Phil Spencer and his team have been promoting Project Scorpio and its capabilities for native 4K resolution. Running the game at native 4K means a decent amount of Teraflops backing the console.
What are Teraflops exactly? In a nutshell, they can be considered as raw horsepower any GPU can put out. However, how does a console maker sees a Teraflop? Are there any other factors that play a role in faster performance? Phil Spencer has the following to say about Project Scorpio and Teraflops.
Well, I try not to really talk using the term. It’s like a car — you wouldn’t describe how fast it goes using only one characteristic. But I guess it’s like a teraflop is like horsepower — you’d probably have in your head what 100 horsepower could do, or 200.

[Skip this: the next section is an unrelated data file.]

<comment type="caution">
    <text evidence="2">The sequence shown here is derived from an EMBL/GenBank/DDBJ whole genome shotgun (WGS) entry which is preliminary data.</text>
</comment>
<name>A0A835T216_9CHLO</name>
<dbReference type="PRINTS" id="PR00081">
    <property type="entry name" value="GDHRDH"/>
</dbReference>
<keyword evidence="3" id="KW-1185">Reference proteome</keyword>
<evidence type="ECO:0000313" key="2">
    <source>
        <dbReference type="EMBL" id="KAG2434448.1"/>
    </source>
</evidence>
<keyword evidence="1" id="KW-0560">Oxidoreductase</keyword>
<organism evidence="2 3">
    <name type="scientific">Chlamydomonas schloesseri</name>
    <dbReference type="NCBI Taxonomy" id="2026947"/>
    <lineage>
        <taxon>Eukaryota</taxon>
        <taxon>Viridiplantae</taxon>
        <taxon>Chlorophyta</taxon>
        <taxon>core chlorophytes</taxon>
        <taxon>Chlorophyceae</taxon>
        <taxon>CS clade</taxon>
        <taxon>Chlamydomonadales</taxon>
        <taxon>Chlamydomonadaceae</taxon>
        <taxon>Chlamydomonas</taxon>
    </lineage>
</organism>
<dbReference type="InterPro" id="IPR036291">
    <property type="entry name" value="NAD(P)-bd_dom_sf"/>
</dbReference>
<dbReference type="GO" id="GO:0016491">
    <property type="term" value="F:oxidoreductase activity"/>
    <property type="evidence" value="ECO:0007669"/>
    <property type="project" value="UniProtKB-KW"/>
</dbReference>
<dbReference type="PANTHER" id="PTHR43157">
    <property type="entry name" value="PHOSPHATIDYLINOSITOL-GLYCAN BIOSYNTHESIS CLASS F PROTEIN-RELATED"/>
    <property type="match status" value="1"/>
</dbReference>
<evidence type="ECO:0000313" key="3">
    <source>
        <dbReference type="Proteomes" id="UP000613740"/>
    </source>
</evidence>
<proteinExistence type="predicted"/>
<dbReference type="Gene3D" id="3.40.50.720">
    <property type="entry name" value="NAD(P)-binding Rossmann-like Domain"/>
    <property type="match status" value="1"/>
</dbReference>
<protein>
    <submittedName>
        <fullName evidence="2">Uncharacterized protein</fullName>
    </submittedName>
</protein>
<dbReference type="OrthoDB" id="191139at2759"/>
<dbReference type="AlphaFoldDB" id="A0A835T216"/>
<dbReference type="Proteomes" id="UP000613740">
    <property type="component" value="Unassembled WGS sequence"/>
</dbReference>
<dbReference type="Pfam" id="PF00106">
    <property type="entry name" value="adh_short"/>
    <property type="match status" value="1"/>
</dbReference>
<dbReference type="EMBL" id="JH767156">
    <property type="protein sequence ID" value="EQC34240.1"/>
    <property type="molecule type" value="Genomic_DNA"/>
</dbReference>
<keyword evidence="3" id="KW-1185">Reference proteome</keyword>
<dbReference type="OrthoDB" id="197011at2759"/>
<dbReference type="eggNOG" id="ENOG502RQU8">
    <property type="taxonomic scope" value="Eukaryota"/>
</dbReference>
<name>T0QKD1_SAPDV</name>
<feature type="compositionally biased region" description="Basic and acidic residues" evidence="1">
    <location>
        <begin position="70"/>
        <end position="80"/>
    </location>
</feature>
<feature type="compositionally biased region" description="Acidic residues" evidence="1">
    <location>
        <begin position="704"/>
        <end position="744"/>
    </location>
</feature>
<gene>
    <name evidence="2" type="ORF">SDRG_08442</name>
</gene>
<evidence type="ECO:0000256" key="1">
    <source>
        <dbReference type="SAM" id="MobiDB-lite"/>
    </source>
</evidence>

But it’s much more than that — there’s other things that dictate how fast the car goes. A transmission. Its weight. It’s the same with Scorpio; it’s not just the number of teraflops that makes it powerful.
We had to make decisions like 4K — to run games in 4K natively — years ago. We thought it would be like the jump to HD with the Xbox 360. Obviously, it’s different — that was from a 4:3 ratio to 16:9 — but it’s still the same idea. I just consider it as part of the Xbox family.
Project Scorpio is hitting shelves in Fall 2017 and is going to target Sony’s PlayStation 4 Pro head on. Meanwhile, PS4 Pro is trying to offer a cheaper option to PC gamers.
How do you see teraflops? Share what you think in the comments below.